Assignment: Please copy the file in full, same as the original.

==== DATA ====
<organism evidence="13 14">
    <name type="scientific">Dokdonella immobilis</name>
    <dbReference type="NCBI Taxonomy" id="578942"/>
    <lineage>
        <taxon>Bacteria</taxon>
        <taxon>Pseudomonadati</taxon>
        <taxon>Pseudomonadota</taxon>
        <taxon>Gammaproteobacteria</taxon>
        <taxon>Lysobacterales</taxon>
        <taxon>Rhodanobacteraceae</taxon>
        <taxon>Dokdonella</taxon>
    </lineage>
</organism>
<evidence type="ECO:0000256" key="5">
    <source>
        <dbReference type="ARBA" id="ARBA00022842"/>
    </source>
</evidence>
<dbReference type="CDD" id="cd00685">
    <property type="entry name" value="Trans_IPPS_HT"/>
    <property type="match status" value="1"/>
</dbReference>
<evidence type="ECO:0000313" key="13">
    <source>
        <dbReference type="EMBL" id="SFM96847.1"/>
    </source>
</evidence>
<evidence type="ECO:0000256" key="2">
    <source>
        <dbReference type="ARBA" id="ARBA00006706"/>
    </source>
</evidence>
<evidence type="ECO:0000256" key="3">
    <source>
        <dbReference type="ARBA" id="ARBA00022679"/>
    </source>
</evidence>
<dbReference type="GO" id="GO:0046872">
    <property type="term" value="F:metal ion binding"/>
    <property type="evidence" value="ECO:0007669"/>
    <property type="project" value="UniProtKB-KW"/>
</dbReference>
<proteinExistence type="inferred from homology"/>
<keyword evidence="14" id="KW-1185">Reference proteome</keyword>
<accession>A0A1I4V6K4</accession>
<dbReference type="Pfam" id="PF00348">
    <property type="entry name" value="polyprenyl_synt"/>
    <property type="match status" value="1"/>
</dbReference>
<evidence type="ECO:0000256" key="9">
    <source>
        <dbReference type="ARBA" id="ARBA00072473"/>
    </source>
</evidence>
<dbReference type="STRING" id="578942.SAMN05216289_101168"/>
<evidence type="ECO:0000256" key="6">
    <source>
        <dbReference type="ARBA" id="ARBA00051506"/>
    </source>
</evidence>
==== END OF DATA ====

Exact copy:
<organism evidence="13 14">
    <name type="scientific">Dokdonella immobilis</name>
    <dbReference type="NCBI Taxonomy" id="578942"/>
    <lineage>
        <taxon>Bacteria</taxon>
        <taxon>Pseudomonadati</taxon>
        <taxon>Pseudomonadota</taxon>
        <taxon>Gammaproteobacteria</taxon>
        <taxon>Lysobacterales</taxon>
        <taxon>Rhodanobacteraceae</taxon>
        <taxon>Dokdonella</taxon>
    </lineage>
</organism>
<evidence type="ECO:0000256" key="5">
    <source>
        <dbReference type="ARBA" id="ARBA00022842"/>
    </source>
</evidence>
<dbReference type="CDD" id="cd00685">
    <property type="entry name" value="Trans_IPPS_HT"/>
    <property type="match status" value="1"/>
</dbReference>
<evidence type="ECO:0000313" key="13">
    <source>
        <dbReference type="EMBL" id="SFM96847.1"/>
    </source>
</evidence>
<evidence type="ECO:0000256" key="2">
    <source>
        <dbReference type="ARBA" id="ARBA00006706"/>
    </source>
</evidence>
<evidence type="ECO:0000256" key="3">
    <source>
        <dbReference type="ARBA" id="ARBA00022679"/>
    </source>
</evidence>
<dbReference type="GO" id="GO:0046872">
    <property type="term" value="F:metal ion binding"/>
    <property type="evidence" value="ECO:0007669"/>
    <property type="project" value="UniProtKB-KW"/>
</dbReference>
<proteinExistence type="inferred from homology"/>
<keyword evidence="14" id="KW-1185">Reference proteome</keyword>
<accession>A0A1I4V6K4</accession>
<dbReference type="Pfam" id="PF00348">
    <property type="entry name" value="polyprenyl_synt"/>
    <property type="match status" value="1"/>
</dbReference>
<evidence type="ECO:0000256" key="9">
    <source>
        <dbReference type="ARBA" id="ARBA00072473"/>
    </source>
</evidence>
<dbReference type="STRING" id="578942.SAMN05216289_101168"/>
<evidence type="ECO:0000256" key="6">
    <source>
        <dbReference type="ARBA" id="ARBA00051506"/>
    </source>
</evidence>